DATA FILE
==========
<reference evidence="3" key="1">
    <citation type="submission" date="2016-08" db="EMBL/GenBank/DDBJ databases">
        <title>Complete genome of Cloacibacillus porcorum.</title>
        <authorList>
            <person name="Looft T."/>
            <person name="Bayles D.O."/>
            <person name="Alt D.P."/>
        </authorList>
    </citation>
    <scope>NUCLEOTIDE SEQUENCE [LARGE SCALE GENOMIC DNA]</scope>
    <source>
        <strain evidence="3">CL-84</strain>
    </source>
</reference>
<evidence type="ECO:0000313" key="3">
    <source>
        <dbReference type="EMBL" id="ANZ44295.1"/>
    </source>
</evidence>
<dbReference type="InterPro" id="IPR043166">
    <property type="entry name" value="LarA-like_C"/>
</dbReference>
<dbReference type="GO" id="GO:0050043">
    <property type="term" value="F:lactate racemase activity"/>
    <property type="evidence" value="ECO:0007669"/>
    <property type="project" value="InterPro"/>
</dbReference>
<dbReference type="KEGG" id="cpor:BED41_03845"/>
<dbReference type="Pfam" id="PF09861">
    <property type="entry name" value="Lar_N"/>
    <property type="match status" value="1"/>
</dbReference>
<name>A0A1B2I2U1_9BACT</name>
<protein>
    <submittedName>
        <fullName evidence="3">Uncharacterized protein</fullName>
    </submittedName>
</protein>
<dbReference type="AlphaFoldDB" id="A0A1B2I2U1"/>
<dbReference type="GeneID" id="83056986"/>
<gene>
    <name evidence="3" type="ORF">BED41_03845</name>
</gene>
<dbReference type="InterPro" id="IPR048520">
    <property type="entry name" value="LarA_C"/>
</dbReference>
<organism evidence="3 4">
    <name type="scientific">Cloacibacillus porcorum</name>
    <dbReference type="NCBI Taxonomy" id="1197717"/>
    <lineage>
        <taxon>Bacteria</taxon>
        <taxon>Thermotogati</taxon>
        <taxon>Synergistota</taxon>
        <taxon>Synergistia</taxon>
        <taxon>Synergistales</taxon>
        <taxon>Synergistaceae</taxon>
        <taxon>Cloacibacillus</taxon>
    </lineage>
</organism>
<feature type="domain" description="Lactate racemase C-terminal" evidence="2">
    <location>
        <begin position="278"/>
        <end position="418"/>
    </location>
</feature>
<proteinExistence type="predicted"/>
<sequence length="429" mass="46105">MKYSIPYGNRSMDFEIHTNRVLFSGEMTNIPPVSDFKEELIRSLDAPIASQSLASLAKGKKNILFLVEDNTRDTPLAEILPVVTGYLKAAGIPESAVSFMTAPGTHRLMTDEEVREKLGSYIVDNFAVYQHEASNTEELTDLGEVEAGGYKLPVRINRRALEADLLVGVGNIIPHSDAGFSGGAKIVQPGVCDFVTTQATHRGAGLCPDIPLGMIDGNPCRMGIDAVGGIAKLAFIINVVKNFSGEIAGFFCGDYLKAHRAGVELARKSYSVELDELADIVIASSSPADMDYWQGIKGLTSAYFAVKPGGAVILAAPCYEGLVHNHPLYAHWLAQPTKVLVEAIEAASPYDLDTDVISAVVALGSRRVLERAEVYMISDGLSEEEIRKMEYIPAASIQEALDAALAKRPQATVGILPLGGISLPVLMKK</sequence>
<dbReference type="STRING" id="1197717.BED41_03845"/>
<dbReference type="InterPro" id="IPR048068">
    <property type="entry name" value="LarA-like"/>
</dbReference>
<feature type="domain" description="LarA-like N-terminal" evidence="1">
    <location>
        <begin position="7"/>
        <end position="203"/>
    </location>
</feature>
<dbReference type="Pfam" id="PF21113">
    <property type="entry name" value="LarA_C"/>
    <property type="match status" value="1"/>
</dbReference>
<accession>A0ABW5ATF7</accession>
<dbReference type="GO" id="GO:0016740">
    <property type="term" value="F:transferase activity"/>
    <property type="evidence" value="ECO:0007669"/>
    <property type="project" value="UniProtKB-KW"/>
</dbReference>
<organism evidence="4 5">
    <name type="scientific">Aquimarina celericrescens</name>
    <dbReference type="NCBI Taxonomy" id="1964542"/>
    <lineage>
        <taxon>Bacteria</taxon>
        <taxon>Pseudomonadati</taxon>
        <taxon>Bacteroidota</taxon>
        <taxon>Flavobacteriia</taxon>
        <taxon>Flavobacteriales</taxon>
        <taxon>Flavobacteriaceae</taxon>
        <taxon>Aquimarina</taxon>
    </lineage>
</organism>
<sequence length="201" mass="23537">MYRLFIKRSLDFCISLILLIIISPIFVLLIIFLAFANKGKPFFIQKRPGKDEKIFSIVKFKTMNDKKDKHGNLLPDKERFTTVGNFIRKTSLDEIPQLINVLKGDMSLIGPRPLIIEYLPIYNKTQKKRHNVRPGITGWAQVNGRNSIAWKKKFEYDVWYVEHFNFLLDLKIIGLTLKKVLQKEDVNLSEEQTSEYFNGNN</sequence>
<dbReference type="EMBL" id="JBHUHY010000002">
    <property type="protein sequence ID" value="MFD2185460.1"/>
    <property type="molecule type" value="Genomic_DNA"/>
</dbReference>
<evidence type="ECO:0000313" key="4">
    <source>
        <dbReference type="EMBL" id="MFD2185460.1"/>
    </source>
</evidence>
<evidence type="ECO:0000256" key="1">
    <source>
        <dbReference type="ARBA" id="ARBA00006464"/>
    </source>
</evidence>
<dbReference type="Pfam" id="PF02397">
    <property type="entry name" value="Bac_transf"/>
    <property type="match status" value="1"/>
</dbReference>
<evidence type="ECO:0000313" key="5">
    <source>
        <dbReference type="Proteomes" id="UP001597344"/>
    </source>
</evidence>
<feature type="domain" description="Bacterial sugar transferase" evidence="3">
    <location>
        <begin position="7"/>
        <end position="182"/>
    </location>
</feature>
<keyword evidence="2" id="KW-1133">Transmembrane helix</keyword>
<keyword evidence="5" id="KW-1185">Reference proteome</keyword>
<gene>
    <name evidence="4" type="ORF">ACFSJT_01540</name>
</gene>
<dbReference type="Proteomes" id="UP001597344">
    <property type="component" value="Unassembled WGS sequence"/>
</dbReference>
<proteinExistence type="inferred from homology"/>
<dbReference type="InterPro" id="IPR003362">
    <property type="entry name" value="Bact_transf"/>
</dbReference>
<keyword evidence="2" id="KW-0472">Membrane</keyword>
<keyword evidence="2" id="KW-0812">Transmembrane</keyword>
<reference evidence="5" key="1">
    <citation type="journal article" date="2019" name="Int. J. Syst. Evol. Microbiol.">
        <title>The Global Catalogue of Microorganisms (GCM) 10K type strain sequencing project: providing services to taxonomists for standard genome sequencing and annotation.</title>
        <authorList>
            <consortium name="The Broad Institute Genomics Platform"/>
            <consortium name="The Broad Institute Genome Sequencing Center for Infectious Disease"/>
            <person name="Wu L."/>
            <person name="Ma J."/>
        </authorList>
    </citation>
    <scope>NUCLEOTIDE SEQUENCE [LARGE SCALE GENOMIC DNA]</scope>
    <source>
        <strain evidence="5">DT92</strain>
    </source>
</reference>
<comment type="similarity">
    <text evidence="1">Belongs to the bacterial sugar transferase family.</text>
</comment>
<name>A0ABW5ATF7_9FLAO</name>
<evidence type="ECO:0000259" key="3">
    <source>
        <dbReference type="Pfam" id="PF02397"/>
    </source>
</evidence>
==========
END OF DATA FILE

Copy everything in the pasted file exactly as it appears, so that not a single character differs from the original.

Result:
<reference evidence="3" key="1">
    <citation type="submission" date="2016-08" db="EMBL/GenBank/DDBJ databases">
        <title>Complete genome of Cloacibacillus porcorum.</title>
        <authorList>
            <person name="Looft T."/>
            <person name="Bayles D.O."/>
            <person name="Alt D.P."/>
        </authorList>
    </citation>
    <scope>NUCLEOTIDE SEQUENCE [LARGE SCALE GENOMIC DNA]</scope>
    <source>
        <strain evidence="3">CL-84</strain>
    </source>
</reference>
<evidence type="ECO:0000313" key="3">
    <source>
        <dbReference type="EMBL" id="ANZ44295.1"/>
    </source>
</evidence>
<dbReference type="InterPro" id="IPR043166">
    <property type="entry name" value="LarA-like_C"/>
</dbReference>
<dbReference type="GO" id="GO:0050043">
    <property type="term" value="F:lactate racemase activity"/>
    <property type="evidence" value="ECO:0007669"/>
    <property type="project" value="InterPro"/>
</dbReference>
<dbReference type="KEGG" id="cpor:BED41_03845"/>
<dbReference type="Pfam" id="PF09861">
    <property type="entry name" value="Lar_N"/>
    <property type="match status" value="1"/>
</dbReference>
<name>A0A1B2I2U1_9BACT</name>
<protein>
    <submittedName>
        <fullName evidence="3">Uncharacterized protein</fullName>
    </submittedName>
</protein>
<dbReference type="AlphaFoldDB" id="A0A1B2I2U1"/>
<dbReference type="GeneID" id="83056986"/>
<gene>
    <name evidence="3" type="ORF">BED41_03845</name>
</gene>
<dbReference type="InterPro" id="IPR048520">
    <property type="entry name" value="LarA_C"/>
</dbReference>
<organism evidence="3 4">
    <name type="scientific">Cloacibacillus porcorum</name>
    <dbReference type="NCBI Taxonomy" id="1197717"/>
    <lineage>
        <taxon>Bacteria</taxon>
        <taxon>Thermotogati</taxon>
        <taxon>Synergistota</taxon>
        <taxon>Synergistia</taxon>
        <taxon>Synergistales</taxon>
        <taxon>Synergistaceae</taxon>
        <taxon>Cloacibacillus</taxon>
    </lineage>
</organism>
<feature type="domain" description="Lactate racemase C-terminal" evidence="2">
    <location>
        <begin position="278"/>
        <end position="418"/>
    </location>
</feature>
<proteinExistence type="predicted"/>
<sequence length="429" mass="46105">MKYSIPYGNRSMDFEIHTNRVLFSGEMTNIPPVSDFKEELIRSLDAPIASQSLASLAKGKKNILFLVEDNTRDTPLAEILPVVTGYLKAAGIPESAVSFMTAPGTHRLMTDEEVREKLGSYIVDNFAVYQHEASNTEELTDLGEVEAGGYKLPVRINRRALEADLLVGVGNIIPHSDAGFSGGAKIVQPGVCDFVTTQATHRGAGLCPDIPLGMIDGNPCRMGIDAVGGIAKLAFIINVVKNFSGEIAGFFCGDYLKAHRAGVELARKSYSVELDELADIVIASSSPADMDYWQGIKGLTSAYFAVKPGGAVILAAPCYEGLVHNHPLYAHWLAQPTKVLVEAIEAASPYDLDTDVISAVVALGSRRVLERAEVYMISDGLSEEEIRKMEYIPAASIQEALDAALAKRPQATVGILPLGGISLPVLMKK</sequence>
<dbReference type="STRING" id="1197717.BED41_03845"/>
<dbReference type="InterPro" id="IPR048068">
    <property type="entry name" value="LarA-like"/>
</dbReference>
<feature type="domain" description="LarA-like N-terminal" evidence="1">
    <location>
        <begin position="7"/>
        <end position="203"/>
    </location>
</feature>
<dbReference type="Pfam" id="PF21113">
    <property type="entry name" value="LarA_C"/>
    <property type="match status" value="1"/>
</dbReference>
<accession>A0ABW5ATF7</accession>
<dbReference type="GO" id="GO:0016740">
    <property type="term" value="F:transferase activity"/>
    <property type="evidence" value="ECO:0007669"/>
    <property type="project" value="UniProtKB-KW"/>
</dbReference>
<organism evidence="4 5">
    <name type="scientific">Aquimarina celericrescens</name>
    <dbReference type="NCBI Taxonomy" id="1964542"/>
    <lineage>
        <taxon>Bacteria</taxon>
        <taxon>Pseudomonadati</taxon>
        <taxon>Bacteroidota</taxon>
        <taxon>Flavobacteriia</taxon>
        <taxon>Flavobacteriales</taxon>
        <taxon>Flavobacteriaceae</taxon>
        <taxon>Aquimarina</taxon>
    </lineage>
</organism>
<sequence length="201" mass="23537">MYRLFIKRSLDFCISLILLIIISPIFVLLIIFLAFANKGKPFFIQKRPGKDEKIFSIVKFKTMNDKKDKHGNLLPDKERFTTVGNFIRKTSLDEIPQLINVLKGDMSLIGPRPLIIEYLPIYNKTQKKRHNVRPGITGWAQVNGRNSIAWKKKFEYDVWYVEHFNFLLDLKIIGLTLKKVLQKEDVNLSEEQTSEYFNGNN</sequence>
<dbReference type="EMBL" id="JBHUHY010000002">
    <property type="protein sequence ID" value="MFD2185460.1"/>
    <property type="molecule type" value="Genomic_DNA"/>
</dbReference>
<evidence type="ECO:0000313" key="4">
    <source>
        <dbReference type="EMBL" id="MFD2185460.1"/>
    </source>
</evidence>
<evidence type="ECO:0000256" key="1">
    <source>
        <dbReference type="ARBA" id="ARBA00006464"/>
    </source>
</evidence>
<dbReference type="Pfam" id="PF02397">
    <property type="entry name" value="Bac_transf"/>
    <property type="match status" value="1"/>
</dbReference>
<evidence type="ECO:0000313" key="5">
    <source>
        <dbReference type="Proteomes" id="UP001597344"/>
    </source>
</evidence>
<feature type="domain" description="Bacterial sugar transferase" evidence="3">
    <location>
        <begin position="7"/>
        <end position="182"/>
    </location>
</feature>
<keyword evidence="2" id="KW-1133">Transmembrane helix</keyword>
<keyword evidence="5" id="KW-1185">Reference proteome</keyword>
<gene>
    <name evidence="4" type="ORF">ACFSJT_01540</name>
</gene>
<dbReference type="Proteomes" id="UP001597344">
    <property type="component" value="Unassembled WGS sequence"/>
</dbReference>
<proteinExistence type="inferred from homology"/>
<dbReference type="InterPro" id="IPR003362">
    <property type="entry name" value="Bact_transf"/>
</dbReference>
<keyword evidence="2" id="KW-0472">Membrane</keyword>
<keyword evidence="2" id="KW-0812">Transmembrane</keyword>
<reference evidence="5" key="1">
    <citation type="journal article" date="2019" name="Int. J. Syst. Evol. Microbiol.">
        <title>The Global Catalogue of Microorganisms (GCM) 10K type strain sequencing project: providing services to taxonomists for standard genome sequencing and annotation.</title>
        <authorList>
            <consortium name="The Broad Institute Genomics Platform"/>
            <consortium name="The Broad Institute Genome Sequencing Center for Infectious Disease"/>
            <person name="Wu L."/>
            <person name="Ma J."/>
        </authorList>
    </citation>
    <scope>NUCLEOTIDE SEQUENCE [LARGE SCALE GENOMIC DNA]</scope>
    <source>
        <strain evidence="5">DT92</strain>
    </source>
</reference>
<comment type="similarity">
    <text evidence="1">Belongs to the bacterial sugar transferase family.</text>
</comment>
<name>A0ABW5ATF7_9FLAO</name>
<evidence type="ECO:0000259" key="3">
    <source>
        <dbReference type="Pfam" id="PF02397"/>
    </source>
</evidence>